Initial Public Offering is a pathway that private companies use to become public entities. In this case, a private entity issues shares to the public in what is often referred to as new stock issuance. The issuance allows the private entity to raise capital from public investors, consequently get its stock listed in a market exchange such as the NASDAQ, New York Stock Exchange, among others.
The transition from a private entity to a public entity comes with its synergies. For starters, private investors who held stakes in a company prior to its transition, get to realize gains from their investments fully. The IPO price is normally configured in such a way that private investors get to recoup their investments in addition to a premium.
Initial Public Offering also provides public investors with an opportunity to invest in a company showing tremendous prospects. By participating in the offering, public investors gain exposure as well as an opportunity to enjoy share price increase, among other offerings such as dividends.
A company intending to go public will start by selecting an underwriter that will facilitate the entire listing process. A company may choose one or several underwriters to manage the different parts of the IPO process. Underwriters advise and fund the whole IPO process. They may also guarantee the entire IPO by purchasing the entire offering and selling right back to the public.
Underwriters compile all information regarding the company looking to go public. Once all the information is compiled, an S-1 Registration Statement is filed. The filling consists of a prospectus, which details all information about the IPO right from the IPO date.
Once all the necessary regulatory filings are made, underwriters and company executives start to market the share issuance in a bid to estimate demand that goes in determining the final offering price. It is at this stage that the underwriters can change the IPO price or issuance date.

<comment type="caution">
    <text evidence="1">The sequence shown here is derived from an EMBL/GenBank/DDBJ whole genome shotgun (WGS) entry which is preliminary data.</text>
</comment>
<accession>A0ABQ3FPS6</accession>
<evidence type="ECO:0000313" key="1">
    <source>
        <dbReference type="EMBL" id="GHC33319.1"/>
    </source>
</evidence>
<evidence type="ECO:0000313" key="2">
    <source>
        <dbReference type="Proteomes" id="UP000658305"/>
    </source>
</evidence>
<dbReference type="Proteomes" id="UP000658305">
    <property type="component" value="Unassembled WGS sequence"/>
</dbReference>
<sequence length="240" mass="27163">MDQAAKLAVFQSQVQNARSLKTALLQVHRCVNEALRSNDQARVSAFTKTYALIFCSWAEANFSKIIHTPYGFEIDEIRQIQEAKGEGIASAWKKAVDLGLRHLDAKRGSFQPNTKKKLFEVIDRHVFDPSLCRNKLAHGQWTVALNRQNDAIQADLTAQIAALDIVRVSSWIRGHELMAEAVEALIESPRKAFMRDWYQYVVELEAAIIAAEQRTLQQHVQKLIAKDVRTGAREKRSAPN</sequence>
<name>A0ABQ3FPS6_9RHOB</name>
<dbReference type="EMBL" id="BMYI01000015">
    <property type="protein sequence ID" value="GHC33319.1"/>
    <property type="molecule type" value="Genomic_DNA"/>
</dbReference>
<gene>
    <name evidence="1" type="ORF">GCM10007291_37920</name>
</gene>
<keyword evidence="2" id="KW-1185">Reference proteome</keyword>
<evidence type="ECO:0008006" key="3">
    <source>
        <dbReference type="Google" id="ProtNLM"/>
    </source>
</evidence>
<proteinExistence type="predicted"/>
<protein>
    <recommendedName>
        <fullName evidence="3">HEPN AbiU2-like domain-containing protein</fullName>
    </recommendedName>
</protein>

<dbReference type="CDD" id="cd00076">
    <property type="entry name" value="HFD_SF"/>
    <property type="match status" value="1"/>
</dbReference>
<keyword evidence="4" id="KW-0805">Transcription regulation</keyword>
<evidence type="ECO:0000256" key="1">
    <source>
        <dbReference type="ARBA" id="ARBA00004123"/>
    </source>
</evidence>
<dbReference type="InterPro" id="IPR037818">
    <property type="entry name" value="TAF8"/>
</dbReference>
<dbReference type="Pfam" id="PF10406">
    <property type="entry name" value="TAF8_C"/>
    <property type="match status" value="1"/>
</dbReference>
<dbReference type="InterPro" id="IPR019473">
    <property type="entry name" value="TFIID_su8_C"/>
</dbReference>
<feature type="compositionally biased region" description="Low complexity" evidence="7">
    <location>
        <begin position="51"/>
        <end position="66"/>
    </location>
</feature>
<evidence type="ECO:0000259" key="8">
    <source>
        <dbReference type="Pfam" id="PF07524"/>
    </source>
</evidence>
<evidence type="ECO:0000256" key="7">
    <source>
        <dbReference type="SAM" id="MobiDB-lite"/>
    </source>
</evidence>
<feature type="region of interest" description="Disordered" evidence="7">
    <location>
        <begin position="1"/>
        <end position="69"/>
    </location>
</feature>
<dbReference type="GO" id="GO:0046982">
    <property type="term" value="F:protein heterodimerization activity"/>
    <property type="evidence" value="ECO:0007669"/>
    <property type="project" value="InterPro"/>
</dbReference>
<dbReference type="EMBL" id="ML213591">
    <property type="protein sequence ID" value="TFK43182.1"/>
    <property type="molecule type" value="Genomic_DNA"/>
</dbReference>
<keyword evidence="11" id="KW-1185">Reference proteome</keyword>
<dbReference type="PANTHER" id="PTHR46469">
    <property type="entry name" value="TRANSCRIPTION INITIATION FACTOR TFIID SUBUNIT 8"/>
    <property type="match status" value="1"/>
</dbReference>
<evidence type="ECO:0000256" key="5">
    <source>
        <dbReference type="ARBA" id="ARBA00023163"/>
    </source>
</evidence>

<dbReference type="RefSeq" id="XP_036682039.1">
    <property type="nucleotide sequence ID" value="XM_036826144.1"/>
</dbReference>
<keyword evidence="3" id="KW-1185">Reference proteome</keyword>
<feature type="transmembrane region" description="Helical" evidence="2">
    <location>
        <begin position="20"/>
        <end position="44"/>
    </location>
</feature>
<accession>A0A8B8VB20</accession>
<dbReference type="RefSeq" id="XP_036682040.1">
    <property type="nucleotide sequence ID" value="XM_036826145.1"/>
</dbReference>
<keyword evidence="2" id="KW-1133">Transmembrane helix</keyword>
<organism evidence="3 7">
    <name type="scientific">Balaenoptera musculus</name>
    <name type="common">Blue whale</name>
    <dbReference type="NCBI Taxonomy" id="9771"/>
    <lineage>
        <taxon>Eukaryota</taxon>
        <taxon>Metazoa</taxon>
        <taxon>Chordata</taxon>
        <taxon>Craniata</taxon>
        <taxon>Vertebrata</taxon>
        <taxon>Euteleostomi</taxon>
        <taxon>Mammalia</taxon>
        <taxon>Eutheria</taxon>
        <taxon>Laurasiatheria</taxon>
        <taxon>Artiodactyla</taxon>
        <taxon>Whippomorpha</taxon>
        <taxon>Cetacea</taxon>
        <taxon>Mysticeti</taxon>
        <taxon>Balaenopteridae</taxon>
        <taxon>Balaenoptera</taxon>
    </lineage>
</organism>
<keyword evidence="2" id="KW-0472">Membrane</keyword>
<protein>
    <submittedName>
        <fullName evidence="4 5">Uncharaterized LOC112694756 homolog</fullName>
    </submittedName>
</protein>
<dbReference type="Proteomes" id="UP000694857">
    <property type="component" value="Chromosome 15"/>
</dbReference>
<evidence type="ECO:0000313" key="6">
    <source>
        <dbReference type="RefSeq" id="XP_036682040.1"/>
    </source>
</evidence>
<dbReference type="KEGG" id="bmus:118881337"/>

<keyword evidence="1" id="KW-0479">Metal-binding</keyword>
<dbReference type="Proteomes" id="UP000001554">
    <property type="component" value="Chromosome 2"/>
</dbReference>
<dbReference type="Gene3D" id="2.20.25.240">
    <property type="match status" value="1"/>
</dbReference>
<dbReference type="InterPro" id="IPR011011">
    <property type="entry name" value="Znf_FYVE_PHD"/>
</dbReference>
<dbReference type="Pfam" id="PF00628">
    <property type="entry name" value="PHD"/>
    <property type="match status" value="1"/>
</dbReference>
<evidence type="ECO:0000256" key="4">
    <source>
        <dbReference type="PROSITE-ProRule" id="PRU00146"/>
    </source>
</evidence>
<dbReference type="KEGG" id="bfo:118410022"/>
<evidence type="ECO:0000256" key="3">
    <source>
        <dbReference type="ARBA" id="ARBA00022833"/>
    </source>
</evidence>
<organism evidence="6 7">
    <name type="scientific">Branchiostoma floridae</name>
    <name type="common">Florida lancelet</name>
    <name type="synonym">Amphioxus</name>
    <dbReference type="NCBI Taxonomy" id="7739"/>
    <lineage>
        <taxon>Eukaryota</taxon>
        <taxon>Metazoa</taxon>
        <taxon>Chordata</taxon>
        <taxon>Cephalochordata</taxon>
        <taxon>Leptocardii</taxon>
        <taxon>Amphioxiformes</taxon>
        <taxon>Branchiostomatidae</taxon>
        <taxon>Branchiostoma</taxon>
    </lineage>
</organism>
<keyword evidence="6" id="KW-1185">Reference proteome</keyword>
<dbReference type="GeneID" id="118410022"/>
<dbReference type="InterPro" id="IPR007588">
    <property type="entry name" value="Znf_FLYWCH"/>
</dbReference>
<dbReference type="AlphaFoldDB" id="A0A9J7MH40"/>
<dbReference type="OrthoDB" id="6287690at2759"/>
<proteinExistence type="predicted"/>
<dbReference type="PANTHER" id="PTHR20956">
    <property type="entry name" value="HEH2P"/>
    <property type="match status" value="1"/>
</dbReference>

The private company must also hire a third-party accounting firm to conduct a complete audit of its finances before going public. The audit report makes it possible for would-be investors to make informed decisions.
Once everything is settled, the IPO goes forward as per the date as well as price, allowing a company to receive capital from the primary issuance to shareholders. A company is not obliged to post 100% of its equity to the public. Instead, it can sell as little or as much control as it wishes.
Profit from the sale of shares to the public depends on the agreement signed between the company and the underwriter. In case of a firm commitment, then all proceeds from the share issuance go to the underwriter. If not then all the proceeds go to the company
Once a company goes public, it must adhere to disclosure requirements touching on finances, taxes liabilities as well as business operations.